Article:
GARLAND — After facing several challenges with emergency services and funding matters, town officials are finally moving forward with their budget plans.
During a recent meeting, Garland commissioners approved an $903,320 budget for the 2017-18 fiscal year, set to begin Saturday, July 1. The total amount is an increase of more than $85,000 (10.4 percent) in revenues and expenditures compared to 2016-17 spending plans which are ending soon. Some of the reasons for the increases include salaries, buildings and a water well rehabilitation project.
Commissioners began the budget process with sessions and meetings prior to the final decision with assistance from Town Clerk/Finance Officer Pam Cashwell.
“We’re at a point now where we hope that this budget ordinance is fiscally responsible for the upcoming fiscal year,” Mayor Winifred Murphy said.
The tax rate for residents is 72 cents per $100 valuation. This is expected to generate $186,222 under the general fund, which is $542,000. The general fund includes revenues from taxes,building an zoning permits and motor vehicle fees. Money from this fund will be used for several functions in town. One includes public buildings expenses which increased from $10,700 to $59,100 for upkeep and maintenance of aging buildings.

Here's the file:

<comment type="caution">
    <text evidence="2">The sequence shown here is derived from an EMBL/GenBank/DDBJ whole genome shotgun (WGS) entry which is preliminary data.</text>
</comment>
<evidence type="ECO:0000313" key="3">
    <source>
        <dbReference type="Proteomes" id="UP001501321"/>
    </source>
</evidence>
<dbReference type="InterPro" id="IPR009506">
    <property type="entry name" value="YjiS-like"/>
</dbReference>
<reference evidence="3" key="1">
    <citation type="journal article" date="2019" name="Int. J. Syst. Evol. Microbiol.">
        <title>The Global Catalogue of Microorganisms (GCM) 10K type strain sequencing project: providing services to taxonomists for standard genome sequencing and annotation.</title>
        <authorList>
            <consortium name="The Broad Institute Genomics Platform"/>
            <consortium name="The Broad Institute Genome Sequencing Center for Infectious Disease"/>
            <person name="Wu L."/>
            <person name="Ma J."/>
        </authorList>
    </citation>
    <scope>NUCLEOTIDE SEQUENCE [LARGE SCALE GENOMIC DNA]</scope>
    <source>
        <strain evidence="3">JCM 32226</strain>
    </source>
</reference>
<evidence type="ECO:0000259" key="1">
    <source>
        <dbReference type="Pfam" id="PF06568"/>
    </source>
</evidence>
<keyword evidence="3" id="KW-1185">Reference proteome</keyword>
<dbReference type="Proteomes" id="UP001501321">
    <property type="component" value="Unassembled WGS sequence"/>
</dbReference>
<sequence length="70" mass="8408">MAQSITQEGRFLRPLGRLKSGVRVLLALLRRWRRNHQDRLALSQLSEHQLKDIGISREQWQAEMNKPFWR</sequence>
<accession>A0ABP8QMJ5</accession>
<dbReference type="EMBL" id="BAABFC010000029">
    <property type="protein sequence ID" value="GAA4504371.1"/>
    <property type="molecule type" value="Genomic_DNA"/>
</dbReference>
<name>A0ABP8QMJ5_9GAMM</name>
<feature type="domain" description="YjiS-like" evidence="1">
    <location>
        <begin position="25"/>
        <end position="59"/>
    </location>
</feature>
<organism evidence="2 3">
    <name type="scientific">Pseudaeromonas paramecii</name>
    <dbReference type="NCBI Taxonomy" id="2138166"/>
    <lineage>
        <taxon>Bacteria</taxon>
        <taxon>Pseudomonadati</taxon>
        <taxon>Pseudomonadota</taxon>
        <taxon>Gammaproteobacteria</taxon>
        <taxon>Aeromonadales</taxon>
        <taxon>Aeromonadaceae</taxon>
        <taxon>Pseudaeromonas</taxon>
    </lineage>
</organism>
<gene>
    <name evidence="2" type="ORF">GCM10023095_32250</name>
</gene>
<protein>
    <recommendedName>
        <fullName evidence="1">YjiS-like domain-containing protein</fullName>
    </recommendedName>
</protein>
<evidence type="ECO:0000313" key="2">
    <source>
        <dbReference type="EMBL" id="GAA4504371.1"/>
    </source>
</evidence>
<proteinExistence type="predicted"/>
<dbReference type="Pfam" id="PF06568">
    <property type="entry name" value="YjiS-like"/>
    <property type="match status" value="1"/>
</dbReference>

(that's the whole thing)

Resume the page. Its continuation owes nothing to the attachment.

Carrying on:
Expenses for the police department are $121,650. The town recently hired Ronald Matthews as the chief of the department. According to the budget, the total for salary and wages is $46,000. In 2016, commissioners made a decision to start a law enforcement unit after ending a contract with the Sampson County Sheriff’s Department.
In March, the Garland Volunteer Fire Department requested more than $25,000 for the fiscal year. But following a conflict regarding funding, the department did not request money. This decision occurred after town officials wanted to have proof of the organization being a 501(c)(3) nonprofit status, which allows for federal tax exemption. For the new budget, $7,000 has been put in contingency if commissioners wanted to make a donation to the fire department. It was recently reported that Garland will continue services for the town.
The total water and sewer fund is $297,000 and Powell Bill Fund, which is used for streets fund is $64,320.
Following the approval, Murphy said a lot of work went into finalizing the budget. She spoke about how she believes the fiscal actions approved from previous years.
“Pam was cleaning out her desk drawer today and we looked at a letter from August 2014,” Murphy said. “We got a nasty letter from the LGC (Local Government Commission of North Carolina) saying that we were not where we needed to be and they were threatening us (due to financial mismanagement).”
Since 2012, Murphy reported that town’s bank account has increased from $30,000 to more than $900,000.
“That’s through being fiscally responsible with the citizens’ and taxpayers’ money,” Murphy said. “We’re still not where we’re supposed to be, but we’re still able to repair streets and buildings and so forth. I thank the commissioners and the clerk for all of your hard work on this budget.”